About us

In short

Clean Upper Dharamsala Programme (CUDP) is an organisation belonging to the local Tibetan Settlement Office, a unit of the Tibetan government in exile. Founded in 1994, our aim is to create a healthy environment as well as promote a sustainable and responsible lifestyle.
Concretely, our work incorporates keeping the streets and surroundings of McLeod Ganj unpolluted, organising campaigns and holding talks to increase awareness among the population about the importance of a healthy environment and ways to achieve it.

History:

The Clean Upper Dharamshala Programme (CUDP) has its base of operations in the small hill station of McLeod Ganj in Upper Dharamshala, which is situated in the Northern Indian state of Himachal Pradesh. Green forests surround the little towns with the majestic Dauladar Himalayan range towering above. The arrival of His Holiness the Dalai Lama in 1960 had revitalized the area which virtually abandoned after a catastrophic earthquake in 1905. Since then, Upper Dharamshala has been the residence of His Holiness the Dalai Lama and the seat of the Tibetan government-in-exile.

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While McLeod Ganj is the largest town, Upper Dharamshala also includes the communities of Gangchen Kyishong, Jogiwara, Gamru, Heru, Bhagsu, Dharamkot and Naddi. At any given time, the area is home to 2000-3000 recently arrived refugees from Tibet as well as about 2000-3000 Tibetan monks from the Settlements. Additionally, there are tourists waiting to meet His Holiness the Dalai Lama, listen to his teachings, and to explore Tibetan culture and Buddhism. Consequently, the area has become a popular destination for tourists from throughout India and the world. Today the population in the area is somewhere between 20,000 -25,000.

Due to the small size of Upper Dharamshala, urban problems such as traffic congestion and environmental degradation have become common everyday troubles. Remoteness and lack of infrastructure have significantly accentuated the difficulty of waste collection and disposal.

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For centuries, the local people have been used to dumping waste outside their villages. Until recently, the waste was biodegradable and had minimal environmental impact. With introduction of plastics and other non-biodegradable packaging in the early 80’s, garbage began accumulating on the hillsides around Upper Dharamshala.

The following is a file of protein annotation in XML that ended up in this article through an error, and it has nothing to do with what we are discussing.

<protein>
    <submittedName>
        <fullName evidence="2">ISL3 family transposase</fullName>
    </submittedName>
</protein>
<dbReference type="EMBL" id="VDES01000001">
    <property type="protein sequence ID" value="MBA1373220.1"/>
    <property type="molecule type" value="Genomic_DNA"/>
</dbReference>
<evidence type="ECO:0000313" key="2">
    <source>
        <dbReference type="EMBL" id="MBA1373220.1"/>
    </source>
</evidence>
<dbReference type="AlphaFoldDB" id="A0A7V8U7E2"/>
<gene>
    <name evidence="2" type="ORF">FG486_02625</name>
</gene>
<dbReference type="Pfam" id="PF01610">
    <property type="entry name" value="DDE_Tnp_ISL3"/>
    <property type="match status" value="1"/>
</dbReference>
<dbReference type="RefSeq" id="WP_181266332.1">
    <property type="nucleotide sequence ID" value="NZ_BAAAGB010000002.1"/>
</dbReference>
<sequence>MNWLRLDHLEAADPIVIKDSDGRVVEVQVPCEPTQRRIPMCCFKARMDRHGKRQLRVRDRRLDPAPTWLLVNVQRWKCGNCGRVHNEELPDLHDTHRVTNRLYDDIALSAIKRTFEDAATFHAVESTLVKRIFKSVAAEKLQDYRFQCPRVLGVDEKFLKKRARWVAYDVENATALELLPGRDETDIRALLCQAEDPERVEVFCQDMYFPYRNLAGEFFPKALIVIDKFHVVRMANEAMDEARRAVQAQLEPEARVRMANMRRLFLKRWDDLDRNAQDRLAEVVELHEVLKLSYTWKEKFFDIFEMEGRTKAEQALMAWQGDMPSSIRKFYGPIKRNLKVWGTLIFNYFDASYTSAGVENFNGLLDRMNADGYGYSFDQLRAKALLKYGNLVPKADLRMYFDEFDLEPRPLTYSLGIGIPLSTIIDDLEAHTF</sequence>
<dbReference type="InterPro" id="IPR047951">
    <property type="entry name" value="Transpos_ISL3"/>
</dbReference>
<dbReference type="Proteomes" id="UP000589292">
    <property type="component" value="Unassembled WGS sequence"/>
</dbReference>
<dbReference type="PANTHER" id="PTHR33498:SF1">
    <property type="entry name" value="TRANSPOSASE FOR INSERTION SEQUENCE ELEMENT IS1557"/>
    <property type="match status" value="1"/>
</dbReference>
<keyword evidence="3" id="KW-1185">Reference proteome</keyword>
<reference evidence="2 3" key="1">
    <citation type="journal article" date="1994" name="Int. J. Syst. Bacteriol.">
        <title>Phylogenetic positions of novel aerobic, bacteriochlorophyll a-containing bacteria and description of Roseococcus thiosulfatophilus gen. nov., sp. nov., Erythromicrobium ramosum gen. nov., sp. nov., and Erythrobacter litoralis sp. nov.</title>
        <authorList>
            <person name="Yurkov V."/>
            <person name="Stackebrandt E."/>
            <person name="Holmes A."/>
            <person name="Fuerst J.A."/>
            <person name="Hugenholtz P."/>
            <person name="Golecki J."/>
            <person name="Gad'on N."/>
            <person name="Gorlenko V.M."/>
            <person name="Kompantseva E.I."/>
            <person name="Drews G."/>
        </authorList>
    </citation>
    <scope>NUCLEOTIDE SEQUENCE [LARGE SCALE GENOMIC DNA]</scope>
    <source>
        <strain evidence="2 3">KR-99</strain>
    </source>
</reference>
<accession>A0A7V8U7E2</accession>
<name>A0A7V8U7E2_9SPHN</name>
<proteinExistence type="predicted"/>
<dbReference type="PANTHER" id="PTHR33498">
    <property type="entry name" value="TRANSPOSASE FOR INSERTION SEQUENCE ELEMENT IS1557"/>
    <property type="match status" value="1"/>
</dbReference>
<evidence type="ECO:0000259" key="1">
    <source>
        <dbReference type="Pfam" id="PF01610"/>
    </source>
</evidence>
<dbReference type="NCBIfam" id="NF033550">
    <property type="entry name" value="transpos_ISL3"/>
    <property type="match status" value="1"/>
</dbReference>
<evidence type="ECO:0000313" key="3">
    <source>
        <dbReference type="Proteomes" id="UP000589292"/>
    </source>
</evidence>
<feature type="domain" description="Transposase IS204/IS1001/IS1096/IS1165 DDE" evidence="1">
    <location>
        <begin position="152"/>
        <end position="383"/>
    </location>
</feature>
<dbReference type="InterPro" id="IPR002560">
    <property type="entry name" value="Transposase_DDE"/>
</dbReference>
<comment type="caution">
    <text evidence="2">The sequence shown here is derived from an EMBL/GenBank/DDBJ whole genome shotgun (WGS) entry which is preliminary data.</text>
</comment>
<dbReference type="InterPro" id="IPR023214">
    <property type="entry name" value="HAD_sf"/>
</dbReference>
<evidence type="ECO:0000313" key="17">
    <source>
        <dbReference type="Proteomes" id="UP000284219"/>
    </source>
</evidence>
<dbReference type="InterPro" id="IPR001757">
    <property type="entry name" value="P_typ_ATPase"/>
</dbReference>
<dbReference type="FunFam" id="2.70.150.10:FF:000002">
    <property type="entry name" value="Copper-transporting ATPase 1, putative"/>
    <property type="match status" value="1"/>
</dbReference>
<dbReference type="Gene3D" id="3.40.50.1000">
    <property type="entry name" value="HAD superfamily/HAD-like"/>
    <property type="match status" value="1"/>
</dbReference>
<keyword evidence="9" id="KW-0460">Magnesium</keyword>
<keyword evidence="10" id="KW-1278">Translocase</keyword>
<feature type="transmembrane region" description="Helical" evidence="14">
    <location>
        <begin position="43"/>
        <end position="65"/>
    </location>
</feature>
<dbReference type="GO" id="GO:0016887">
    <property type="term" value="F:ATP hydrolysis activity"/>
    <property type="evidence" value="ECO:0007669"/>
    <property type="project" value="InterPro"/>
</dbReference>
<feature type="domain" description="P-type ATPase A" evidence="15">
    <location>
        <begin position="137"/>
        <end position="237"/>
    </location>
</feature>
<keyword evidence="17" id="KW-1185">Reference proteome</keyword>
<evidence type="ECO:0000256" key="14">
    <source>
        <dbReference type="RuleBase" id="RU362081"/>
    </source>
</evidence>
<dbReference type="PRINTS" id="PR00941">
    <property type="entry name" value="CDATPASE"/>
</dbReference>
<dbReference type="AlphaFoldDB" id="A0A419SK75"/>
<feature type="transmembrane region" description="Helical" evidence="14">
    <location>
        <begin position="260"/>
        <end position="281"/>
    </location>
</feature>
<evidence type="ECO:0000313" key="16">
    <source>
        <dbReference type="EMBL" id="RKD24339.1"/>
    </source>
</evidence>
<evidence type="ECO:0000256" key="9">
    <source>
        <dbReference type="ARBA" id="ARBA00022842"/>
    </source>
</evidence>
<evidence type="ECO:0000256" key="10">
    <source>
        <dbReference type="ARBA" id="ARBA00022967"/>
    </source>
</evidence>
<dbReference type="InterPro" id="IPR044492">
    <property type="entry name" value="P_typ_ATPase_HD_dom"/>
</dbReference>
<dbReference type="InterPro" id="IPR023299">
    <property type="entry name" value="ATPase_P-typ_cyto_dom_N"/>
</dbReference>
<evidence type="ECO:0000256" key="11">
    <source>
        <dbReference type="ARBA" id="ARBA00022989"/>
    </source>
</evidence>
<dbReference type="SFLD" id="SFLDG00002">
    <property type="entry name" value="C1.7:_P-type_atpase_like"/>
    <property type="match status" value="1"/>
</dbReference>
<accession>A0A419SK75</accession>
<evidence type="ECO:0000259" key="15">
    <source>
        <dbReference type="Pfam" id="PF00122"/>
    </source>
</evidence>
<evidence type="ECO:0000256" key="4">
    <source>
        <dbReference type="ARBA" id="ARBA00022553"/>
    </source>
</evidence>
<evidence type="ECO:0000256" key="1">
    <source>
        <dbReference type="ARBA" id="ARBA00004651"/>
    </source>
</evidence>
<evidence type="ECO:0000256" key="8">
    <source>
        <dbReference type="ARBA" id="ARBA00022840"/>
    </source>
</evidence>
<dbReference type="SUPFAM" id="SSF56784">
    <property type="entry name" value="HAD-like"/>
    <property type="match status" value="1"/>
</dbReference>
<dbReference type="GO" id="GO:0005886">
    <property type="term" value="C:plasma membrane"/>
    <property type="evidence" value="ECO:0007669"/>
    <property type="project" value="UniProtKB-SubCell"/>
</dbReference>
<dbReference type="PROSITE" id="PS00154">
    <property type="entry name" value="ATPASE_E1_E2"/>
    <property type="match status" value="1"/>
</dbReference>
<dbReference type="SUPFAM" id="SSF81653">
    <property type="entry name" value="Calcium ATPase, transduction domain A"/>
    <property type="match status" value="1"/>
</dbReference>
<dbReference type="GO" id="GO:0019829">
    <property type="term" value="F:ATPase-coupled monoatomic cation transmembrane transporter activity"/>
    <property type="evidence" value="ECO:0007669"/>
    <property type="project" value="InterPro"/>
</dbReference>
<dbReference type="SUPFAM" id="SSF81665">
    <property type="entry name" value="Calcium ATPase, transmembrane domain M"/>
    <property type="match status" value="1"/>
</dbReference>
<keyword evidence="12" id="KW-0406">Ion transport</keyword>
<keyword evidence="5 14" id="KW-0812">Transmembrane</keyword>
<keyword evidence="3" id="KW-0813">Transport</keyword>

The problem was worsened by an ever increasing number of Tibetan refugees, Indian merchants, and tourists, who unlike the local people do not own fields and as such depend entirely upon purchased goods. The ever-increasing tourism has further resulted in a general increase of income and consumption. This, along with the growing influence of commercials and advertising, has led to a shift in consumption from locally produced goods to product produced and packaged in factories outside the area.

In early 1990’s the garbage problem had worsened to such an extent that the residents, administrators, and visitors all agreed to act upon seriously to address the problems. Although the Tibetan government in exile does not have the jurisdiction over the area, the Tibetan Settlement Office (TSO) voluntarily accepted the responsibility to tackle the environmental and sanitation problems in Upper Dharamshala.

In June 1994 on World Environment Day, the TSO launched the Clean Upper Dharamshala Programme and also opened a Green Shop to provide eco-friendly products. The staff members (known as Green Workers) are appointed to collect recyclable “dry” waste from the local households, hotels and restaurants. In July of 1995, the program began producing recycled papers from 100% consumer waste collected by the Green Workers.

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Two of CUDP Green workers during collection of recyclable waste

In 2002, the TSO was awarded with a Municipal Sanitation Contract by the Municipal Corporation Dharamshala (MCD) to take responsibility of the waste collection and sanitation improvement in Upper Dharamshala wards 1-3. After getting this contract our organization grew significantly and was able to purchase trucks for the transportation and disposing of both recyclable “dry” waste and non-recyclable “wet waste” such as food or toilet paper. We also had the opportunity to hire a number of street sweepers who are tasked with keeping the streets of Upper Dharamshala clean; picking up the trash that tourists and locals throw in the streets and drainage.

In this way the TSO is involved in both waste collection and recycling activities in Upper Dharamshala, and has over time acquired a high level of technical and organizational know how, as well as good relationships, acceptance and trust with the general public and local Indian authorities.

Our objectives:

In doing our work we hope to:

  • Ensure a healthy and clean environment
  • Promote sustainable & ecological development
  • Increase environmental awareness in the community
  • Establish segregation of recyclable and non-recyclable waste at household, business and institutional levels
  • Maximize the level of waste recycling
  • Involve all stakeholders in project planning and implementation and remain transparent
  • Serve as a model for other Tibetan settlements and interested communities